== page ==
If the government was fair, it would admit its inability to help the people in Donetsk. Then they would have a choice of either staying and suffering from the occupation or seeking help from outside the region. But we call them traitors instead. When Yuriy Lutsenko (the leader of the party “Petro Poroshenko’s Bloc”) suggests surrounding this territory with a wall, simply because the government is lacking the military power to save Donetsk people, this is just madness. But to make them responsible for that is even worse.

Donetsk is a bourgeois city; it is content, self-satisfied and sleeping. Social protests have no place in it. Nevertheless 3 thousand students went on the streets to demonstrate. And on the next day there were already 10 thousand people. This was not just huge for Donetsk; this was the first time so many people protested out of their own free will and not because they were made to.[quote align=’right’]One of the activists was killed during the demonstration on March 13th and it became clear that the police were on the terrorists’ side.[/quote]

They were threatened, called right wing extremists, but they demonstrated anyway. It was getting scarier each time. One of the activists was killed during the demonstration on March 13th and it became clear that the police were on the terrorists’ side. Then, on April 17th, people were afraid to bring their kids along and some put on bulletproof vests. Finally people were openly killed with knives, bats, and firecrackers on April 28th. The Russian media explained that they were Donbas people demonstrating for independence and being attacked by the right wing extremists. Somehow this lie got through to the Ukrainian media as well.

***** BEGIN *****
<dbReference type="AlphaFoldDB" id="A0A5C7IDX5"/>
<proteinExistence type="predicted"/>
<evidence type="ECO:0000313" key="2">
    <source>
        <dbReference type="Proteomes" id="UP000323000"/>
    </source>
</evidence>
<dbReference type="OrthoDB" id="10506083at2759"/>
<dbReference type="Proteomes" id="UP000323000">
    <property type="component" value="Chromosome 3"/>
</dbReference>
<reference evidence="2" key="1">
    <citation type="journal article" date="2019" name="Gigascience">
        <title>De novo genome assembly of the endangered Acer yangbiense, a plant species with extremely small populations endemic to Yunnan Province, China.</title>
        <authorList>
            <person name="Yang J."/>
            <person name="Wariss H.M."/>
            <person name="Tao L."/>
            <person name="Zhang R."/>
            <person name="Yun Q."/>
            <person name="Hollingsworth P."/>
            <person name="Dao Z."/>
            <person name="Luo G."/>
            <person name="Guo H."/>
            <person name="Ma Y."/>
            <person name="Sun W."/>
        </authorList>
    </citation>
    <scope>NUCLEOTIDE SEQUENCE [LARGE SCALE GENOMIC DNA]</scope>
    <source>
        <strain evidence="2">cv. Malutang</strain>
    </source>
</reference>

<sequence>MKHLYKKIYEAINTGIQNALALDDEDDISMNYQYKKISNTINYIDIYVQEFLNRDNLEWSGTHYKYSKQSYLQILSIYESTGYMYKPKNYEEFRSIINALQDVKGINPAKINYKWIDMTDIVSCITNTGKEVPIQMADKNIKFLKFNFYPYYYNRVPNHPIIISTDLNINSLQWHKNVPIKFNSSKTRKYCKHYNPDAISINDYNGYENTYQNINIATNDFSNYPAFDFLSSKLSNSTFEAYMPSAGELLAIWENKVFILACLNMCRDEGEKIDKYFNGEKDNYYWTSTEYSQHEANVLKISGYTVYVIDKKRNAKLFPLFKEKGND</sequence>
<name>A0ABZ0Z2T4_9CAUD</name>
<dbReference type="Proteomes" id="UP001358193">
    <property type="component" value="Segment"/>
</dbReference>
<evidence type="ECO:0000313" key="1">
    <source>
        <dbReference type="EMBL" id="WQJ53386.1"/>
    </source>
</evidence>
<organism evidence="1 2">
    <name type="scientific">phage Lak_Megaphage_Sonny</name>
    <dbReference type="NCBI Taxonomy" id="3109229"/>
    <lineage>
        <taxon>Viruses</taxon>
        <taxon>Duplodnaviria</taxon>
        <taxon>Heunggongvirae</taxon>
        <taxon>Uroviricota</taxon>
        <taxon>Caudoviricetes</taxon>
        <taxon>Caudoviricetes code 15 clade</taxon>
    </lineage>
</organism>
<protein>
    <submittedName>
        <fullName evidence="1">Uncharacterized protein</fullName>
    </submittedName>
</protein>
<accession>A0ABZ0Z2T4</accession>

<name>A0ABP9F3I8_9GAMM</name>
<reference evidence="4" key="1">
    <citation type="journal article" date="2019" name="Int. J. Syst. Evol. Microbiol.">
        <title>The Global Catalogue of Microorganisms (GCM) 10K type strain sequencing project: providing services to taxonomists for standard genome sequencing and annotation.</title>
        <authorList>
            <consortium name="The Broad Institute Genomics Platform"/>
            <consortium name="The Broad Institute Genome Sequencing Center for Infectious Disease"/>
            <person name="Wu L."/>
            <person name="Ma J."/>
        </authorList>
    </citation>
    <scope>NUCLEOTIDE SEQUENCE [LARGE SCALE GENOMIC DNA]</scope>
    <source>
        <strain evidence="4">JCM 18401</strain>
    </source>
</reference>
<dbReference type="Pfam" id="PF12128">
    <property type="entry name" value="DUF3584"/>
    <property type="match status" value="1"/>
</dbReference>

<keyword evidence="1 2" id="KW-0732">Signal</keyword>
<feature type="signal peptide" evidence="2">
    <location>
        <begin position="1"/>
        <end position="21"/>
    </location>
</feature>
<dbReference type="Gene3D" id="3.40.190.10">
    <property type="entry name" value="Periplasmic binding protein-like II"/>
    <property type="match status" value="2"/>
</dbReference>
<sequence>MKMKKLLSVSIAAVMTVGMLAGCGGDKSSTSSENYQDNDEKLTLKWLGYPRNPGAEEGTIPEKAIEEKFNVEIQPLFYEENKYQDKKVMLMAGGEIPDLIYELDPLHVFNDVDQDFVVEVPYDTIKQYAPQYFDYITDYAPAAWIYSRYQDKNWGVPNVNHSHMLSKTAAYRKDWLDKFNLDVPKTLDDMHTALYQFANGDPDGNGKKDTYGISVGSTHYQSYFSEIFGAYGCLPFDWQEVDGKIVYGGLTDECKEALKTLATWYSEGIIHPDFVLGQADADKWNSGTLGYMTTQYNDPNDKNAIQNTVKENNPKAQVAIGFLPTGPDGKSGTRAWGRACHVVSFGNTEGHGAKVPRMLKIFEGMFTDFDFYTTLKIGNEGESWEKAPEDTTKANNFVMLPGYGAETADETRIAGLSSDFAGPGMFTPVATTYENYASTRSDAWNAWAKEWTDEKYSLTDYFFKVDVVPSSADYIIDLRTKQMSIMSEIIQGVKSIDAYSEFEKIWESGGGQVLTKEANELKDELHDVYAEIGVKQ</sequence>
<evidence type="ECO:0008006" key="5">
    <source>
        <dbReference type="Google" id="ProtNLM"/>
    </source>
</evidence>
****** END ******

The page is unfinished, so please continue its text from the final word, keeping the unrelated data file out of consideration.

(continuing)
The referendum on the establishment of the Donetsk People’s Republic was held by the media not the citizens. The pictures of the waiting lines during the referendum were an artificial process of turning the silent majority of Donbas people into the supporters of DPR. There were indeed some queues at the poll site at 9 o’clock in the morning and that was what they showed on Ukrainian TV. But only a few remained there by noon. And as a result, only 20% of the Donbas population voted in the referendum. We asked the Ukrainian media to show the poll sites in the afternoon, but they said they were already done filming the referendum.

Not a single Ukrainian government ever tried to start a Ukrainian national-democratic project in Donbas. Working as a miner was very prestigious during the Soviet times, but this appreciation of work and the image of strong, hard-working men disappeared along with the Soviet Union. Local elites hadn’t been letting anyone onto their territory for the next 23 years. They didn’t allow anyone to speak about Ukraine maintaining this bright image of the soviet past and of Russia as a great power. It was their electoral strategy.

It seemed like Ukrainian spirit was awakening in Donbas after the Maidan. But before that could happen, a contradictory picture was immediately created – a picture of the Right Sector [right wing] extremists, fascists and zombies from the Western Ukraine, who came, all of a sudden, to kill the good guys from Berkut [former Ukrainian special Unit]. So you had to decide whether you were for the good guys or for the fascists? In no time Berkut turned into the holy archangel and Maidan into the infernal devilry, which could invade your home tomorrow.